Don't Ignore The Future
As a daily observer and analyst of financial markets and of global macro-economic developments, I do believe new IPOs over the past two years have enriched the local stock exchange overall, and investors should definitely pay attention because in between the many newbies of today might be the next REA, ResMed or Carsales.
Below are ten newbies from the 2014-2016 harvest who, on my assessment, have shown enough substance to suggest a future success story might be in the making. Investors should always conduct their own research and consider their risk appetite and positioning on the risk curve. If you do intend to look into some of the potential new stars of the future on the ASX, the list below could be a good starting point.
iSentia: media intelligence offered as Software as a Service (SaaS), expanding into Asia
Speedcast International: network and satellite communications services worldwide, headquartered in Hong Kong
Catapult Group: wearable athlete tracking and analytics solutions
oOh!media: out-of-home advertising services, increasingly digital
Appen: speech technology and search services for international technology customers
Link Administration: back office administration services to companies and financial services providers in Australia
MYOB: desktop accountancy software, migrating into the cloud
Class: cloud-based services for SMSF trustees, their accountants and their advisors
WiseTech Global: cloud-based software solutions for the logistics industry, worldwide
A special thanks goes out to OnMarket Bookbuilds for sharing data and charts. "Change. Investing in a Low Growth World" is available via Amazon or any other online book sellers platform. Paying subscribers at FNArena receive a free copy.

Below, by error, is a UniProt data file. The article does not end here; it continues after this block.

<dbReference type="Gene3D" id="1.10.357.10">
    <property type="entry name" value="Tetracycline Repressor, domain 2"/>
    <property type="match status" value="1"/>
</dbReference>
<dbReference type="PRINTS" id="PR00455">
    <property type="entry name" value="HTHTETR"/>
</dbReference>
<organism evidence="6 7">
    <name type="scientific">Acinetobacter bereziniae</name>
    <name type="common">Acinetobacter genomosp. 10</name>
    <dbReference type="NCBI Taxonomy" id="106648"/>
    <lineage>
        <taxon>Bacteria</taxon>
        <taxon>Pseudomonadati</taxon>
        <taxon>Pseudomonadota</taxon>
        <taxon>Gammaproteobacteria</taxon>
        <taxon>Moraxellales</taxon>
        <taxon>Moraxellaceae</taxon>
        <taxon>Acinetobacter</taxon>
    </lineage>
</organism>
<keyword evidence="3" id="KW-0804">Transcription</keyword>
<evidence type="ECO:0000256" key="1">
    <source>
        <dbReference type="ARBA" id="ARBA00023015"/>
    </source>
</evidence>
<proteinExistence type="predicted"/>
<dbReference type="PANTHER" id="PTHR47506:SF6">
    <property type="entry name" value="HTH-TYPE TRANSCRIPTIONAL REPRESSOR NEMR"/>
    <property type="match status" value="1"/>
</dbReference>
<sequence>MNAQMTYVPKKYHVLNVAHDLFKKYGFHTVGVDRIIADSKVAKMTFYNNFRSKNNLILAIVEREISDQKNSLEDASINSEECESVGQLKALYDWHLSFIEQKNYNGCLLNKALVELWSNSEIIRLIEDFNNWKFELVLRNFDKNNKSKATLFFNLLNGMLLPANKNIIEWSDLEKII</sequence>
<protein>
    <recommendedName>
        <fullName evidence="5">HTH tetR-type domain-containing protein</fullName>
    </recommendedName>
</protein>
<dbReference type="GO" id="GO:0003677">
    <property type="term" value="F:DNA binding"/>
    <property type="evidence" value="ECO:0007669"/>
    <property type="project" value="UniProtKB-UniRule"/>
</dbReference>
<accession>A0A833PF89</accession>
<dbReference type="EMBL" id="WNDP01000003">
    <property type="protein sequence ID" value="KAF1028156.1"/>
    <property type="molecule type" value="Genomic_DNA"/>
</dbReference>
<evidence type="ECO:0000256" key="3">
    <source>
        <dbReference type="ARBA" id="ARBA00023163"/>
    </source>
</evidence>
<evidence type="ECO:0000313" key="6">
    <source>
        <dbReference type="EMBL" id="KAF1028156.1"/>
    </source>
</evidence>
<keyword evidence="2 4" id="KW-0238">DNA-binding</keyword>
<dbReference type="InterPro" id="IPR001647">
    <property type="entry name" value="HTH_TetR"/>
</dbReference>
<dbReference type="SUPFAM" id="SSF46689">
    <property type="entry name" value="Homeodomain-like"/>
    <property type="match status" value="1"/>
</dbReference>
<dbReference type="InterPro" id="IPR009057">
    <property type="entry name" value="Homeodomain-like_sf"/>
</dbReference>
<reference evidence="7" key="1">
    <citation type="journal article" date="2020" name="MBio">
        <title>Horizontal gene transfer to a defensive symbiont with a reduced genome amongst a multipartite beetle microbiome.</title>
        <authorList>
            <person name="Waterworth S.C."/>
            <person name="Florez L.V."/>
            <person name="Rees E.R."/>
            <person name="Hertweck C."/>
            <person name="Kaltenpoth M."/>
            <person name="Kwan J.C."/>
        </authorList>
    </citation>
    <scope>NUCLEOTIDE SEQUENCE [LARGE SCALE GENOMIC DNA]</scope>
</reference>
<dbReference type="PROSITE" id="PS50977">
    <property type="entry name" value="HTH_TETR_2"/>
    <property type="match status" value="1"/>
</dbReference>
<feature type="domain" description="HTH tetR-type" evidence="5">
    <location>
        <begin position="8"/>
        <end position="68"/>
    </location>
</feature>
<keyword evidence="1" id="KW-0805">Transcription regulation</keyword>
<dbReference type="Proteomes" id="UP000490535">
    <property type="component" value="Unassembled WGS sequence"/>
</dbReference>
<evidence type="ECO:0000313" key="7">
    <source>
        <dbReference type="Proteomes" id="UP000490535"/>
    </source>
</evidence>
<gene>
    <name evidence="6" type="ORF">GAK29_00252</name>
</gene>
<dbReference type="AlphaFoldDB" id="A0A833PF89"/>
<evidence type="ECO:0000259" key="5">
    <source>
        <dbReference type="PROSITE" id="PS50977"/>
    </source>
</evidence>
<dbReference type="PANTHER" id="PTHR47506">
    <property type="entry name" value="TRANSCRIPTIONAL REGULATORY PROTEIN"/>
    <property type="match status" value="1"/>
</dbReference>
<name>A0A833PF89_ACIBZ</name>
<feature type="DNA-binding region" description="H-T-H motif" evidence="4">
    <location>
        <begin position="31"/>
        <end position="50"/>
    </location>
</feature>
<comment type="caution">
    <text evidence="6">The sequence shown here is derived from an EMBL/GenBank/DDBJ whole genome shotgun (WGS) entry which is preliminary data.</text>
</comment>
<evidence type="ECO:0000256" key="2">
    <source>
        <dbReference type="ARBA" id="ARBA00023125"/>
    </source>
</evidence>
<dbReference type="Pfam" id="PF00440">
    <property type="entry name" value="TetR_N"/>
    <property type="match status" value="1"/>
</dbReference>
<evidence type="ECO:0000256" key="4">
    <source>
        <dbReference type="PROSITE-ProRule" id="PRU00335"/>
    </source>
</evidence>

No Update Next Week
Your Editor will be taking a few days off next week to reload the battery and refresh the mind. As a result, there will be no Weekly Analysis on the long weekend-Monday. I shall return with even more interesting notes and observations on Monday,10th October 2016.
Rudi On Tour
I will be presenting:
– Christmas Special for Chatswood members of Australian Investors' Association (AIA), December 14, 7pm
– To Perth chapters of Australian Investors' Association (AIA) and Australian Shareholders' Association (ASA) on 7 February 2017
Nothing Ever Changes, Or Does It?
Yes, of course, investing in the share market is never really different and best working strategies today are the same that worked pre-GFC. Seriously. I tell you, seriously.
Now that we had a good laugh about it, let's get straight to business. This is a low growth environment. Has been since 2010 (it was masked at the time because of the V-shaped recovery from the global recession) and it is not likely to change fundamentally in the near term. I wrote a book about this (see below). This means investment strategies must adapt. You'll be turning your portfolio into a wish list for dinosaurs otherwise (and your returns will be a reflection of it).